Post Traumatic Stress Disorder
What is PTSD? - American Psychiatric Association
The first thing is to breathe a sigh of relief because PTSD is treatable. It’s never too early or too late to get help working through a traumatic event in your life. The next thing is to know you’re not alone. As humans, we have a two-fold biological response for how we react to a traumatic experience in our lives.
The first response is to remember and to understand the traumatic event so it does not happen again. For the vast majority of human history, this reflex has been necessary for survival. Our hunting and gathering ancestors needed to observe and learn from the traumas of being attacked or watching a loved one die, so they did not suffer the same fate.
The second response is to not relive the experience. This is perfectly normal. The original event was painful enough, we don’t want to go through the pain over and over again. However, the part of our brain that needs to understand and process the traumatic event overrides the part of our brain that wants to forget. The more we try not to think about it, the more we think about it.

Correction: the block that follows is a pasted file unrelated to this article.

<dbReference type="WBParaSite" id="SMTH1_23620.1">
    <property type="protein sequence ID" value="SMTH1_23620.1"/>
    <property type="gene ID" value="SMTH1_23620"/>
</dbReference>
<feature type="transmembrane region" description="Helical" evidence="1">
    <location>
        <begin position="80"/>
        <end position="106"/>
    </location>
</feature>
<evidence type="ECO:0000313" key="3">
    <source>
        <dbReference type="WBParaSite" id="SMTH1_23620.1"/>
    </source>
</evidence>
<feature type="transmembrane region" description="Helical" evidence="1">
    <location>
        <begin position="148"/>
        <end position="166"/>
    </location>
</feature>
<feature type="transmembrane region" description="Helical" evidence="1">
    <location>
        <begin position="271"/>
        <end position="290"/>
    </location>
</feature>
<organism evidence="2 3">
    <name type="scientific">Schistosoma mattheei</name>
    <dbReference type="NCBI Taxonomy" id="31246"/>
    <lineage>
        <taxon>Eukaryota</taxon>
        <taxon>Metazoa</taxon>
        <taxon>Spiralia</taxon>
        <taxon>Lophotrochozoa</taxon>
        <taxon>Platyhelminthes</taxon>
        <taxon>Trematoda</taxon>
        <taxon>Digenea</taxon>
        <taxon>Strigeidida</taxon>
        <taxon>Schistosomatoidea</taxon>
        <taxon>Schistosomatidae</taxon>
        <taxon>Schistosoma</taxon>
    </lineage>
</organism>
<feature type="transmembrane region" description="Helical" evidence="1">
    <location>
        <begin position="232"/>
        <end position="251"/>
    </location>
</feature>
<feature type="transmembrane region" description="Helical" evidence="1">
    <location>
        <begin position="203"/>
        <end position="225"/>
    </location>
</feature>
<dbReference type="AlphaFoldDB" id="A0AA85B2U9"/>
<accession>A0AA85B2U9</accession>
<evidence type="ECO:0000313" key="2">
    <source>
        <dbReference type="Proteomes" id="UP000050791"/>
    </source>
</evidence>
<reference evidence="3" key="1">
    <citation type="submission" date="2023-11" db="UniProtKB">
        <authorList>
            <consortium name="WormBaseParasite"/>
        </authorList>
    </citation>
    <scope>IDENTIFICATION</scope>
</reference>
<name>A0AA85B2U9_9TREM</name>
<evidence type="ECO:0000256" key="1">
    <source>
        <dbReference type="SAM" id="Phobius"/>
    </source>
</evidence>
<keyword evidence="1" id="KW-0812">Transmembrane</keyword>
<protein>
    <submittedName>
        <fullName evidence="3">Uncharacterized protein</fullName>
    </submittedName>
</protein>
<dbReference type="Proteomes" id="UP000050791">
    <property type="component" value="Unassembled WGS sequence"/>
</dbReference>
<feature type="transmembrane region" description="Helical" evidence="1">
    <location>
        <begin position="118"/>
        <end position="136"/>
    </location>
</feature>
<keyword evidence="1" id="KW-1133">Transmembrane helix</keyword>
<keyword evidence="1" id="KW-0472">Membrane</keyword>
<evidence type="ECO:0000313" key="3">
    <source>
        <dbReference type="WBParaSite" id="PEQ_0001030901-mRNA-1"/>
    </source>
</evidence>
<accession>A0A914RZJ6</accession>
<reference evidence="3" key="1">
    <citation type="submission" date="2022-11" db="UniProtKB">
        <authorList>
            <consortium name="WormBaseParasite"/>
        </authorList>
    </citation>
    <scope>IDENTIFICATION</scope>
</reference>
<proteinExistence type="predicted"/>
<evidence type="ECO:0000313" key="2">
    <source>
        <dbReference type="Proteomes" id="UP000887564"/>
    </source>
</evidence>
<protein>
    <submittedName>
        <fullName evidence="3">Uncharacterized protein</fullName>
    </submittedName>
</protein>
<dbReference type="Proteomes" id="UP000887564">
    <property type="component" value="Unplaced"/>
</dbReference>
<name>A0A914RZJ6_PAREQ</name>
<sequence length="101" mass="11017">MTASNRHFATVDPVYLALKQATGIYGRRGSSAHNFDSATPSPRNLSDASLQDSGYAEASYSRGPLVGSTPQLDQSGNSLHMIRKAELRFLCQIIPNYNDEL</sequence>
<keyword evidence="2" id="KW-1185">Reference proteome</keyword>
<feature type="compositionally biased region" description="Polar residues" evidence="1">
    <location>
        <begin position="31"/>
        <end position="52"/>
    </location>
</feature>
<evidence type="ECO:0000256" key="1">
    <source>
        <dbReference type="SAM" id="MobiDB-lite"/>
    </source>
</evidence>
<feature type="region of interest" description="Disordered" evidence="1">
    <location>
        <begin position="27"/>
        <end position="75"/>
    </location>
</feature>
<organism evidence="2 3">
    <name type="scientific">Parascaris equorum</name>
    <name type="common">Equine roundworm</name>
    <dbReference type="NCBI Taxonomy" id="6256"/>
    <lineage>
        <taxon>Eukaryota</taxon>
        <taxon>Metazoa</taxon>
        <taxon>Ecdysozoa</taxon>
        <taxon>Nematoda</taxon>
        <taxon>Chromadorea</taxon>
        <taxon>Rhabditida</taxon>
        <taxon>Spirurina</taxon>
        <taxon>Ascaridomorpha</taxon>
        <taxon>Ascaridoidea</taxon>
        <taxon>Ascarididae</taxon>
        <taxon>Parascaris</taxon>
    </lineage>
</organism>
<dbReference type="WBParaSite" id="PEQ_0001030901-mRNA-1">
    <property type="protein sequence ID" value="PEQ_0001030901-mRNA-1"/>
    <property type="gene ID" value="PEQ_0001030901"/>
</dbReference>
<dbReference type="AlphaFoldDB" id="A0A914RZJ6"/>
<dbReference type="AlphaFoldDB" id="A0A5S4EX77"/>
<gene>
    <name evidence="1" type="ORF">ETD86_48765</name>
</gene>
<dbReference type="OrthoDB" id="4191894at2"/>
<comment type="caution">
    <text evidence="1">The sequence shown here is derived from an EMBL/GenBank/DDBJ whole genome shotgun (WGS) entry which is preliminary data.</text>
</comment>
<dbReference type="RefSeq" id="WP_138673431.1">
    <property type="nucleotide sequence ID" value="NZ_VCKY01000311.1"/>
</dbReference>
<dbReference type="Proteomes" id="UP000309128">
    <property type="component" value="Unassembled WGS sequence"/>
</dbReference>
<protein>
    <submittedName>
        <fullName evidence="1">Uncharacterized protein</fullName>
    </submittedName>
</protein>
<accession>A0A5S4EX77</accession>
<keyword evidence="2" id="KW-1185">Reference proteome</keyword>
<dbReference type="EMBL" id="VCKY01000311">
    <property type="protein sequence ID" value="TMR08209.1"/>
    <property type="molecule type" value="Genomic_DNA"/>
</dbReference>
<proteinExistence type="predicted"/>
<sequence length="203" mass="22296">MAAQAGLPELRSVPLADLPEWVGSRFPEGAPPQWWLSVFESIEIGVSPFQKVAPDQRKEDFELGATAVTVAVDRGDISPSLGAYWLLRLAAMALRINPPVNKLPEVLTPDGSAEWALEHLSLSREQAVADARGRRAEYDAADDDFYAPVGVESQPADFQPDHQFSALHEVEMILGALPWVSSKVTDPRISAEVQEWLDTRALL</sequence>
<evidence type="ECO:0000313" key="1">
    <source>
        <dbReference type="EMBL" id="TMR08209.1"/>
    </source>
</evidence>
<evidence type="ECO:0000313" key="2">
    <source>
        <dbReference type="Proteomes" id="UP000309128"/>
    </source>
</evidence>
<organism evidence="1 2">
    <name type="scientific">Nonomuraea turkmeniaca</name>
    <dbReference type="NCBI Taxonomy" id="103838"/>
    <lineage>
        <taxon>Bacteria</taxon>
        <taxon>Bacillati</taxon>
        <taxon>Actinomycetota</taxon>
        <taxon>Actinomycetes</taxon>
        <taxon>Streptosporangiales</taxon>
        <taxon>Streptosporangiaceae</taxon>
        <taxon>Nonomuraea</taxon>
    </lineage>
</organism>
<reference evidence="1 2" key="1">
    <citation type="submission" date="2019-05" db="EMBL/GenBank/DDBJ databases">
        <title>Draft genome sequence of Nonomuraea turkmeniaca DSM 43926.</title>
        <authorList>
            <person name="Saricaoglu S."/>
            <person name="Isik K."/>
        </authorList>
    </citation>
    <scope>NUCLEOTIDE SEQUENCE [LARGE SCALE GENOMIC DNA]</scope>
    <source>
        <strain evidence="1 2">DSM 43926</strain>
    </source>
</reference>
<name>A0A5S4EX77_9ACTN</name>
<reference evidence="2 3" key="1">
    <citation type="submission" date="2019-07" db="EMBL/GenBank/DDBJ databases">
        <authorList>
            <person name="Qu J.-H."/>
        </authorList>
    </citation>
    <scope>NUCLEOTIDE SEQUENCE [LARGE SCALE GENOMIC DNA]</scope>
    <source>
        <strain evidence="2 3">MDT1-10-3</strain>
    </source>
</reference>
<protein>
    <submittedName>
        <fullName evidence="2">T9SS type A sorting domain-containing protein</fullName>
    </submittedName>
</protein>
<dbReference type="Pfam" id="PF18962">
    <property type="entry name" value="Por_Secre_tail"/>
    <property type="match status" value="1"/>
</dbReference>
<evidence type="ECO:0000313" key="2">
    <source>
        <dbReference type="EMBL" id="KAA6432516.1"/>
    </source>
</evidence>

It’s common to try and escape the memories and emotions behind the traumatic experience. Many people may turn to drugs, alcohol, opioids, sex, or shopping to numb the pain, while others try to hide it from themselves and others. The more we try to ignore it, the more it pops up at the most inopportune times- when we’re stressed out, fighting with a loved one, or things are not going well at work.
The feelings of hurt, anger, being upset, and feeling invalidated directly link back to the traumatic experience we’ve been pushing out of our mind.
Exposure therapy is the most effective technique for working through PTSD. Exposure therapy involves talking through the trauma in a safe, controlled environment with a trained mental health provider using specific techniques, such as mindfulness, breathing, and confronting beliefs and fears that surround the trauma.
Exposure therapy might sound scary or counterintuitive, however, it’s also scientifically proven to provide the best and longest lasting results to help you live a thriving life, instead of a surviving life. Just like for our ancestors, it’s important for us to look where we came from and where we are today.
Exposure therapy is not just talking about the experience, but about getting through experience. When we talk about it in the right environment, with a mental health provider who is only concerned about our well-being, we can start to confront the trauma until it’s a fact of the past. The trauma becomes a fact about our life, rather than something that’s controlling our life.